Congressional Democrats Take Aim at Interrogators
The intelligence community is at risk if proposed legislation is passed.
The Act also contains this sentence: “The moral standards that reflect the values of the United States governing appropriate tactics for interrogations do not change according to the dangers that we face as a nation.”
With that, the Democrats would like to short-circuit the lively debate in this nation over whether the unique circumstances of the post-9/11 world required interrogation techniques beyond the Army Field Manual and the FBI’s tactics. The CIA and the previous administration determined that yes, in fact, alternative interrogation techniques were required. But now, years after the fact, and after having failed to object previously, congressional Democrats want to change the answer to “No.”
More importantly, suppose President Obama or another future president decides that more aggressive interrogation techniques are necessary to get a dangerous, high value detainee to talk. The president would now have to get Congress to repeal its ill-informed law just to progress with the senior terrorist's interrogation. (It is one thing for a president to rescind an executive order. It is quite another to get Congress to change its laws.)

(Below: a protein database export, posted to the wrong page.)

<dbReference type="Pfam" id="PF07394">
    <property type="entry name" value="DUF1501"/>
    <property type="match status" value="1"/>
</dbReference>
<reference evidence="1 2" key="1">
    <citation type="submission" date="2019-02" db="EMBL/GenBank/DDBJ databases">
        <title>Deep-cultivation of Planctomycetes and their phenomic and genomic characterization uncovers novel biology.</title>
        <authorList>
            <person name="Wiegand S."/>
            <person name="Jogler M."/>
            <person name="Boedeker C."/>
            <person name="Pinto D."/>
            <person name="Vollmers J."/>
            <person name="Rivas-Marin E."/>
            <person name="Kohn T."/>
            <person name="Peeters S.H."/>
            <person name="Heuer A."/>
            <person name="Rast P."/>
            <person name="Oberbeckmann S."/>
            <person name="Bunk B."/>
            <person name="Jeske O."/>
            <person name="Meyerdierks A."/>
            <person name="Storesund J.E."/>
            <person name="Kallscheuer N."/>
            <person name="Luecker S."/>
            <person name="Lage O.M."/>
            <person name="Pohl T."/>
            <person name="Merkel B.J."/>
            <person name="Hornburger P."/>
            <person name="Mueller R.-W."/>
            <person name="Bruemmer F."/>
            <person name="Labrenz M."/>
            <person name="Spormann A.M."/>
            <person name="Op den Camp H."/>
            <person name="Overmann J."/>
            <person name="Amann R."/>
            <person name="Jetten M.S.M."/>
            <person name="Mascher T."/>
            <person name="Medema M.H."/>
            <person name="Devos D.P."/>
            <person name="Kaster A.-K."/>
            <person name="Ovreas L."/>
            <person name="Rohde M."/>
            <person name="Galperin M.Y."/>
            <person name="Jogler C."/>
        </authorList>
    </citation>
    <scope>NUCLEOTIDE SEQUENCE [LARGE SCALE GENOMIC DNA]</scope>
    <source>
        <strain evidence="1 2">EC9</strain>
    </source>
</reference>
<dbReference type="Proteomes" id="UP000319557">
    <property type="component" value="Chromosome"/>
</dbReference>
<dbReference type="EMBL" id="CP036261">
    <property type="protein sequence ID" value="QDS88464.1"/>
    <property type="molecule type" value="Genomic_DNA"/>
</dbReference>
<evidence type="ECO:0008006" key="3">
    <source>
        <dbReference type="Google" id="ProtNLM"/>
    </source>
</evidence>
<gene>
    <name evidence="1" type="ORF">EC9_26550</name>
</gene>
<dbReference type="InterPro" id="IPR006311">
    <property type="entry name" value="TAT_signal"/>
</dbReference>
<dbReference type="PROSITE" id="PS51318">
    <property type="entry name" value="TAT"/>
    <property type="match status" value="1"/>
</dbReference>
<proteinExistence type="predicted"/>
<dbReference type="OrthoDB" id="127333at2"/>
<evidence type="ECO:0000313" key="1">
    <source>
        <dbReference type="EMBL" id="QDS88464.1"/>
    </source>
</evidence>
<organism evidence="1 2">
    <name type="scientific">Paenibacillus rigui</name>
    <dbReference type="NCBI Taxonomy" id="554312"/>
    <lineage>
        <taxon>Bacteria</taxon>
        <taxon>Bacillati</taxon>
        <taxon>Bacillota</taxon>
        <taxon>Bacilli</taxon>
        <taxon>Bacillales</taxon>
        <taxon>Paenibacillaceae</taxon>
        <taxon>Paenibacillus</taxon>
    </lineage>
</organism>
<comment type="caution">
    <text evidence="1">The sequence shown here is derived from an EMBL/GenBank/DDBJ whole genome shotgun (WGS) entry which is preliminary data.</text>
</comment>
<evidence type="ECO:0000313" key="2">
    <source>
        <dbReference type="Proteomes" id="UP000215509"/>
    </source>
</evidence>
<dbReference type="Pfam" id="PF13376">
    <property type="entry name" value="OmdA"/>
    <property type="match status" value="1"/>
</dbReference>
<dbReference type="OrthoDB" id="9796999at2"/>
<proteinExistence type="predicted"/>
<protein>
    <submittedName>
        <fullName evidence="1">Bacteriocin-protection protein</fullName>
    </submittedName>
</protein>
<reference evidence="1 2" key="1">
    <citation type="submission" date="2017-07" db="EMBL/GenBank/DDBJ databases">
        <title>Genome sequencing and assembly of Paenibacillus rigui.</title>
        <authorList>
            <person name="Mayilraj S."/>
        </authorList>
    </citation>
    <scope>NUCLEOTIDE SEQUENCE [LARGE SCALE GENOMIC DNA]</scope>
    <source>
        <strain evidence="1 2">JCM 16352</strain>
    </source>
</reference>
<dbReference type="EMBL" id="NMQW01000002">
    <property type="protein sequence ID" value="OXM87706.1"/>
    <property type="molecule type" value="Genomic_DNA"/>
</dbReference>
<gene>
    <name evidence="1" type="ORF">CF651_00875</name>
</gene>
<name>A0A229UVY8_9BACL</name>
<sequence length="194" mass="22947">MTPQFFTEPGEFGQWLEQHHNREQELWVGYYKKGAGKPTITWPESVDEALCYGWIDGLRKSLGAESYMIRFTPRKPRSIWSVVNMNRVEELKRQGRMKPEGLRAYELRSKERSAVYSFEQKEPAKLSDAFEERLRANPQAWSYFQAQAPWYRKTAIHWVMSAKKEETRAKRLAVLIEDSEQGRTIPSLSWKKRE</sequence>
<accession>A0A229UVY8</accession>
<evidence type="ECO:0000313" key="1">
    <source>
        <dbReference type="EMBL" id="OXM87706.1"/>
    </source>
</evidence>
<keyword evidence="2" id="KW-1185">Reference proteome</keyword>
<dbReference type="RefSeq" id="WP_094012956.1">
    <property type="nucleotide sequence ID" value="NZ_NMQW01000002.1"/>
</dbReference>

Then, there is this “finding”:
Many of the most severe techniques the Democrats include in the “torture…cruel, inhuman, and degrading” category were used on Khalid Sheikh Mohammed. In the days, weeks, and months following the most severe interrogations of KSM, numerous terrorists were rounded up and terrorist attacks foiled. (See, for example, here and here.) The CIA has consistently pointed to the value of the intelligence gleaned from senior al Qaeda terrorists placed in the enhanced interrogation program. And even President Obama’s own Director of National Intelligence, Dennis Blair, has conceded that the interrogations using EITs produced “high value” intelligence.
Therefore, it is simply dishonest to claim that these techniques, as employed by the CIA’s professionals, did not “produce consistently reliable information and intelligence.”
There is plenty of room for honest debate on interrogations, including what techniques should and should not be used. But the congressional Democrats apparently do not want to have that debate and instead prefer to use underhanded legislative tactics.
Stephen F. Hayes is a senior writer at THE WEEKLY STANDARD. Thomas Joscelyn is a senior fellow at the Foundation for Defense of Democracies.
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